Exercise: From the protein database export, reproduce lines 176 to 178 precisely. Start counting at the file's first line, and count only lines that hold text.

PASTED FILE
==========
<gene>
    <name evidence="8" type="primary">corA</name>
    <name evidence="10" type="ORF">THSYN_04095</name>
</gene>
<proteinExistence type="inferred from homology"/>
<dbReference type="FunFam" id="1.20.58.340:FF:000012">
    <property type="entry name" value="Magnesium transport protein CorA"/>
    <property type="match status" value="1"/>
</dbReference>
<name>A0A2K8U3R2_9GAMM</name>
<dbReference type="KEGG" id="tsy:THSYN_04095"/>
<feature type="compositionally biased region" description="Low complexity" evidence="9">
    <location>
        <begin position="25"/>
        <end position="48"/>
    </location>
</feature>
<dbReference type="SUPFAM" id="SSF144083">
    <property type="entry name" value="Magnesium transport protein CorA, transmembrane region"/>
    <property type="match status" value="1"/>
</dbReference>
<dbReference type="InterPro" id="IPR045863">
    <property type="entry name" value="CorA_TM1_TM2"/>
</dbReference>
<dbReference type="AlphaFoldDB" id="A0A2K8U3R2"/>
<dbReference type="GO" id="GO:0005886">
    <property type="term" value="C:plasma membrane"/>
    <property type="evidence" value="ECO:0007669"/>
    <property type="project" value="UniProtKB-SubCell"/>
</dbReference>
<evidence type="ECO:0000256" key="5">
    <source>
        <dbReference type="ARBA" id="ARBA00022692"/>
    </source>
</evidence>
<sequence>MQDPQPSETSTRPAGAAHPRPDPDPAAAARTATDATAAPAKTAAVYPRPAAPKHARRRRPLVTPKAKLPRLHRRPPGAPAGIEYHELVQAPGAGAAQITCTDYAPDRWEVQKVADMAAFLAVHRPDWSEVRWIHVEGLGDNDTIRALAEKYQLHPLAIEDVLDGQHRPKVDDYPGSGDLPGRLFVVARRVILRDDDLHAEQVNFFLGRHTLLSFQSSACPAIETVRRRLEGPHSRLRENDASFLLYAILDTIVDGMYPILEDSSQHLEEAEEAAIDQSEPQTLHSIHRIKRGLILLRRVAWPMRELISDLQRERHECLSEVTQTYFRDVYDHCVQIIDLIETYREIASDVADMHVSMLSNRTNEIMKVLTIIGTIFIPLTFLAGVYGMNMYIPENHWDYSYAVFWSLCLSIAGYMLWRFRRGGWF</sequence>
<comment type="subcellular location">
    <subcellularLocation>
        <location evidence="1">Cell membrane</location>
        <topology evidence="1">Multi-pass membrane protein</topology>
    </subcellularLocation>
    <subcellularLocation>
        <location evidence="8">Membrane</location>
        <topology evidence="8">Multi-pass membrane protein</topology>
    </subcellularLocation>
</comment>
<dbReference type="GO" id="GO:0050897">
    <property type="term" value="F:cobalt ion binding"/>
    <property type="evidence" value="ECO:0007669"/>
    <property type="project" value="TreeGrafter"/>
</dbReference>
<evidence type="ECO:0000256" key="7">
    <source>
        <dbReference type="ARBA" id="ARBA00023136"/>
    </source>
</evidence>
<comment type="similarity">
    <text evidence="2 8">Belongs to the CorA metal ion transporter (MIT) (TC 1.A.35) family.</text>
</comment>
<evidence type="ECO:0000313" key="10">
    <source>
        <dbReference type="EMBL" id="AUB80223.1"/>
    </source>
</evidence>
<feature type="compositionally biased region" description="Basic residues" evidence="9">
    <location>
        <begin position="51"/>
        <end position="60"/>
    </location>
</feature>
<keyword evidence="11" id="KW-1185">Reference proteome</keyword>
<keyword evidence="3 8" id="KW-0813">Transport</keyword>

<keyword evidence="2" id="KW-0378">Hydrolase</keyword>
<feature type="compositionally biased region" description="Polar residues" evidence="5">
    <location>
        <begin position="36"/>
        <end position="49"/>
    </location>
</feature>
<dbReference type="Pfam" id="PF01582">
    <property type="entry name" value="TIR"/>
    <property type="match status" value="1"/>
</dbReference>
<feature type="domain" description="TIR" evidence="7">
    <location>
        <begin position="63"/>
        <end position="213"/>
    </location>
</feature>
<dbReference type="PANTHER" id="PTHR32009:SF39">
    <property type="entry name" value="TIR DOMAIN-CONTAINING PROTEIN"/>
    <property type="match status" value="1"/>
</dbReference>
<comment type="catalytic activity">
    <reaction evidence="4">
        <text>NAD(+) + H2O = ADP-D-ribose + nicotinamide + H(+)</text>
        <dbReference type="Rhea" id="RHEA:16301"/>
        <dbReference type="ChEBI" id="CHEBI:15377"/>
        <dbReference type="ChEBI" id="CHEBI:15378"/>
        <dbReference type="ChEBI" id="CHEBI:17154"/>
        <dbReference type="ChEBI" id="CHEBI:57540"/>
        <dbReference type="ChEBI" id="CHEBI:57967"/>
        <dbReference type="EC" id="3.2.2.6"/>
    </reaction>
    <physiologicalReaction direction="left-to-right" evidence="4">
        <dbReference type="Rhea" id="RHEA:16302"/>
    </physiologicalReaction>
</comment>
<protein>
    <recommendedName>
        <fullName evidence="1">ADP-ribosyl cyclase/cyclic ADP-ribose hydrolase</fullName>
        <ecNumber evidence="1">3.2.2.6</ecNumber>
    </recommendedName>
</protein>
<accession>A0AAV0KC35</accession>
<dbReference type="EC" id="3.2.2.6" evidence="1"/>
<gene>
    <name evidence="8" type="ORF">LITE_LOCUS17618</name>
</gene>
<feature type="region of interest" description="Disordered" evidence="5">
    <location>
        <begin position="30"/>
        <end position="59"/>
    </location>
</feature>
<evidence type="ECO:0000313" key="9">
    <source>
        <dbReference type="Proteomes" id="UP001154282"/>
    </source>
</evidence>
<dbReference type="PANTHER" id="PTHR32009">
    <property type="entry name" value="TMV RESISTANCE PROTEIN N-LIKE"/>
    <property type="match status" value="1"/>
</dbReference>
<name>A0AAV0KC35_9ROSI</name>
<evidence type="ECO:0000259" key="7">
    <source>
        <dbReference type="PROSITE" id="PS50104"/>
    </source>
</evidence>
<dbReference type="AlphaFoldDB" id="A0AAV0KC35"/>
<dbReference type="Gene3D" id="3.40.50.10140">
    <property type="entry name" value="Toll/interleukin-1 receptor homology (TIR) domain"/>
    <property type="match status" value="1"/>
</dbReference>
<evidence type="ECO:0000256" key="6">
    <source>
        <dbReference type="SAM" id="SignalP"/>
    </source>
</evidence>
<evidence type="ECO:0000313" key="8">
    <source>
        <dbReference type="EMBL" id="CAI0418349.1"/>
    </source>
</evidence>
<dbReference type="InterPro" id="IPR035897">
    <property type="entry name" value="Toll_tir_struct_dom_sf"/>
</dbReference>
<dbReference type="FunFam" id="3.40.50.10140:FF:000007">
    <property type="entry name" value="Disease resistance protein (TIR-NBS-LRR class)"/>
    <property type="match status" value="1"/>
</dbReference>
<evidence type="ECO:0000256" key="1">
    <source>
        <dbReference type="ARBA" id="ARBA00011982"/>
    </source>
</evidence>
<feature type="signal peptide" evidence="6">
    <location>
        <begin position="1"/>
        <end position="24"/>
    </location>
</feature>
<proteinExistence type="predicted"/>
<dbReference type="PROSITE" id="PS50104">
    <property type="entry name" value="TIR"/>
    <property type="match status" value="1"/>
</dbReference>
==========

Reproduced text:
    <property type="entry name" value="TIR"/>
    <property type="match status" value="1"/>
</dbReference>